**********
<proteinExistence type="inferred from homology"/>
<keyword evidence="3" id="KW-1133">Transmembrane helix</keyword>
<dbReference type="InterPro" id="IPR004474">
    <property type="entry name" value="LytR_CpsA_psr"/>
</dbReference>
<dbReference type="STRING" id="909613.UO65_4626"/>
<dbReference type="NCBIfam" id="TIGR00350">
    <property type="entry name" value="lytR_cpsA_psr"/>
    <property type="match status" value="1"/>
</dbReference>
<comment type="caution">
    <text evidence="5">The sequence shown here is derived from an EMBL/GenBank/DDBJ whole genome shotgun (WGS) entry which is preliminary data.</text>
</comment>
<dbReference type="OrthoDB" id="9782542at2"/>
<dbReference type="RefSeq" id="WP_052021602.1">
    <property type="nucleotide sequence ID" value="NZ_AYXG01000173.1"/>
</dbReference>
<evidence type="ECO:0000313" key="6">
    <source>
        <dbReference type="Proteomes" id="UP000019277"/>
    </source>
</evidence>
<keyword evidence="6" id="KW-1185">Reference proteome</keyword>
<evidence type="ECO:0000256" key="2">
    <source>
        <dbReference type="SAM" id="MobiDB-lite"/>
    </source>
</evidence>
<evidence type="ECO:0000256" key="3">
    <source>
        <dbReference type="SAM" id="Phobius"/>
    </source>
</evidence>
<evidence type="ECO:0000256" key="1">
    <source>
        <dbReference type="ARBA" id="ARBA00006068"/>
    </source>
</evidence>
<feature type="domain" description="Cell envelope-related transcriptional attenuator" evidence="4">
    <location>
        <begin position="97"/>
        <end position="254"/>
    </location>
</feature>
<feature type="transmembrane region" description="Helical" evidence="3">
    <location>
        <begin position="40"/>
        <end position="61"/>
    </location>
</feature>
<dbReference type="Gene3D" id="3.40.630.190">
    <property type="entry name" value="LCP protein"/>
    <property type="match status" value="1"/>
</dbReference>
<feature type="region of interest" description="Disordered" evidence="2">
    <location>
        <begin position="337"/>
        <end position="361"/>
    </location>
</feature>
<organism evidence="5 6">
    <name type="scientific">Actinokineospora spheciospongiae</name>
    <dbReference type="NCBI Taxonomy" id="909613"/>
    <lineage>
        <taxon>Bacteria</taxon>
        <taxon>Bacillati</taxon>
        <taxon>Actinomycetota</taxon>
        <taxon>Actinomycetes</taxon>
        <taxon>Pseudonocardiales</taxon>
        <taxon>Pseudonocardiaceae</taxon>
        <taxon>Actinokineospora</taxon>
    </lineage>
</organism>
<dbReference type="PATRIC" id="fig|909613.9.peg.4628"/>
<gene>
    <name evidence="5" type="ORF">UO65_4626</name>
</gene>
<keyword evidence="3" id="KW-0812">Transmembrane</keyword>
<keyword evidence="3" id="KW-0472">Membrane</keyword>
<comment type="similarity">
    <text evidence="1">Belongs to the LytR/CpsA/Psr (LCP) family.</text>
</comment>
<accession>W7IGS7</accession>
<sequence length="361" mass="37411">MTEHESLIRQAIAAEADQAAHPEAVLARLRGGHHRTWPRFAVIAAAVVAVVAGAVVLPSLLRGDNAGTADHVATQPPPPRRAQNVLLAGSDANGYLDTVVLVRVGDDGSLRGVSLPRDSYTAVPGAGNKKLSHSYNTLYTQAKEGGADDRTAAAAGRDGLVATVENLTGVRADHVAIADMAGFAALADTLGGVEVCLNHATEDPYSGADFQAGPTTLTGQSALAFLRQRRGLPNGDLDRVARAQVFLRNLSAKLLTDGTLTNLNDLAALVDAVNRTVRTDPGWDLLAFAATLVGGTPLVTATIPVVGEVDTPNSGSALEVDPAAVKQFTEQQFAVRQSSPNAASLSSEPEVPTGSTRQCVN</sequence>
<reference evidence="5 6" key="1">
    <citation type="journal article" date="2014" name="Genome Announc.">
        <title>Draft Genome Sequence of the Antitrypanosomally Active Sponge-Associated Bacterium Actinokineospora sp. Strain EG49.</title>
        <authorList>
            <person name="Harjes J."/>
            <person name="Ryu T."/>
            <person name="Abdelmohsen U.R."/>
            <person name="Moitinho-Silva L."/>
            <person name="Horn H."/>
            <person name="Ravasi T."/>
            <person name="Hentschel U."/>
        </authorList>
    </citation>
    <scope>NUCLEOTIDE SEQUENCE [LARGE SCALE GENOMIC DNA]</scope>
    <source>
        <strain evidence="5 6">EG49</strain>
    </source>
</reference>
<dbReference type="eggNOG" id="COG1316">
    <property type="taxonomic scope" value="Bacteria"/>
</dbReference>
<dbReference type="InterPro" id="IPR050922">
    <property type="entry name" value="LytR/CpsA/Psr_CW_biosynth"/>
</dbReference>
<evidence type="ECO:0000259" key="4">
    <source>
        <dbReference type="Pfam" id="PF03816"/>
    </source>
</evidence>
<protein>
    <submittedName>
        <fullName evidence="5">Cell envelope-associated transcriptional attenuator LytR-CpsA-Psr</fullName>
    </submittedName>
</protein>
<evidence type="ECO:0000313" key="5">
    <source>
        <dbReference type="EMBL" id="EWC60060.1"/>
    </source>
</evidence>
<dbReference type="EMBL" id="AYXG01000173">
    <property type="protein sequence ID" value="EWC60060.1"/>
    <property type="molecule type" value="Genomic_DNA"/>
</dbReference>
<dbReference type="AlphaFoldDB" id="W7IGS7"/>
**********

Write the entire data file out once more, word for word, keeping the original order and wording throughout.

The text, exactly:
<proteinExistence type="inferred from homology"/>
<keyword evidence="3" id="KW-1133">Transmembrane helix</keyword>
<dbReference type="InterPro" id="IPR004474">
    <property type="entry name" value="LytR_CpsA_psr"/>
</dbReference>
<dbReference type="STRING" id="909613.UO65_4626"/>
<dbReference type="NCBIfam" id="TIGR00350">
    <property type="entry name" value="lytR_cpsA_psr"/>
    <property type="match status" value="1"/>
</dbReference>
<comment type="caution">
    <text evidence="5">The sequence shown here is derived from an EMBL/GenBank/DDBJ whole genome shotgun (WGS) entry which is preliminary data.</text>
</comment>
<dbReference type="OrthoDB" id="9782542at2"/>
<dbReference type="RefSeq" id="WP_052021602.1">
    <property type="nucleotide sequence ID" value="NZ_AYXG01000173.1"/>
</dbReference>
<evidence type="ECO:0000313" key="6">
    <source>
        <dbReference type="Proteomes" id="UP000019277"/>
    </source>
</evidence>
<keyword evidence="6" id="KW-1185">Reference proteome</keyword>
<evidence type="ECO:0000256" key="2">
    <source>
        <dbReference type="SAM" id="MobiDB-lite"/>
    </source>
</evidence>
<evidence type="ECO:0000256" key="3">
    <source>
        <dbReference type="SAM" id="Phobius"/>
    </source>
</evidence>
<evidence type="ECO:0000256" key="1">
    <source>
        <dbReference type="ARBA" id="ARBA00006068"/>
    </source>
</evidence>
<feature type="domain" description="Cell envelope-related transcriptional attenuator" evidence="4">
    <location>
        <begin position="97"/>
        <end position="254"/>
    </location>
</feature>
<feature type="transmembrane region" description="Helical" evidence="3">
    <location>
        <begin position="40"/>
        <end position="61"/>
    </location>
</feature>
<dbReference type="Gene3D" id="3.40.630.190">
    <property type="entry name" value="LCP protein"/>
    <property type="match status" value="1"/>
</dbReference>
<feature type="region of interest" description="Disordered" evidence="2">
    <location>
        <begin position="337"/>
        <end position="361"/>
    </location>
</feature>
<organism evidence="5 6">
    <name type="scientific">Actinokineospora spheciospongiae</name>
    <dbReference type="NCBI Taxonomy" id="909613"/>
    <lineage>
        <taxon>Bacteria</taxon>
        <taxon>Bacillati</taxon>
        <taxon>Actinomycetota</taxon>
        <taxon>Actinomycetes</taxon>
        <taxon>Pseudonocardiales</taxon>
        <taxon>Pseudonocardiaceae</taxon>
        <taxon>Actinokineospora</taxon>
    </lineage>
</organism>
<dbReference type="PATRIC" id="fig|909613.9.peg.4628"/>
<gene>
    <name evidence="5" type="ORF">UO65_4626</name>
</gene>
<keyword evidence="3" id="KW-0812">Transmembrane</keyword>
<keyword evidence="3" id="KW-0472">Membrane</keyword>
<comment type="similarity">
    <text evidence="1">Belongs to the LytR/CpsA/Psr (LCP) family.</text>
</comment>
<accession>W7IGS7</accession>
<sequence length="361" mass="37411">MTEHESLIRQAIAAEADQAAHPEAVLARLRGGHHRTWPRFAVIAAAVVAVVAGAVVLPSLLRGDNAGTADHVATQPPPPRRAQNVLLAGSDANGYLDTVVLVRVGDDGSLRGVSLPRDSYTAVPGAGNKKLSHSYNTLYTQAKEGGADDRTAAAAGRDGLVATVENLTGVRADHVAIADMAGFAALADTLGGVEVCLNHATEDPYSGADFQAGPTTLTGQSALAFLRQRRGLPNGDLDRVARAQVFLRNLSAKLLTDGTLTNLNDLAALVDAVNRTVRTDPGWDLLAFAATLVGGTPLVTATIPVVGEVDTPNSGSALEVDPAAVKQFTEQQFAVRQSSPNAASLSSEPEVPTGSTRQCVN</sequence>
<reference evidence="5 6" key="1">
    <citation type="journal article" date="2014" name="Genome Announc.">
        <title>Draft Genome Sequence of the Antitrypanosomally Active Sponge-Associated Bacterium Actinokineospora sp. Strain EG49.</title>
        <authorList>
            <person name="Harjes J."/>
            <person name="Ryu T."/>
            <person name="Abdelmohsen U.R."/>
            <person name="Moitinho-Silva L."/>
            <person name="Horn H."/>
            <person name="Ravasi T."/>
            <person name="Hentschel U."/>
        </authorList>
    </citation>
    <scope>NUCLEOTIDE SEQUENCE [LARGE SCALE GENOMIC DNA]</scope>
    <source>
        <strain evidence="5 6">EG49</strain>
    </source>
</reference>
<dbReference type="eggNOG" id="COG1316">
    <property type="taxonomic scope" value="Bacteria"/>
</dbReference>
<dbReference type="InterPro" id="IPR050922">
    <property type="entry name" value="LytR/CpsA/Psr_CW_biosynth"/>
</dbReference>
<evidence type="ECO:0000259" key="4">
    <source>
        <dbReference type="Pfam" id="PF03816"/>
    </source>
</evidence>
<protein>
    <submittedName>
        <fullName evidence="5">Cell envelope-associated transcriptional attenuator LytR-CpsA-Psr</fullName>
    </submittedName>
</protein>
<evidence type="ECO:0000313" key="5">
    <source>
        <dbReference type="EMBL" id="EWC60060.1"/>
    </source>
</evidence>
<dbReference type="EMBL" id="AYXG01000173">
    <property type="protein sequence ID" value="EWC60060.1"/>
    <property type="molecule type" value="Genomic_DNA"/>
</dbReference>
<dbReference type="AlphaFoldDB" id="W7IGS7"/>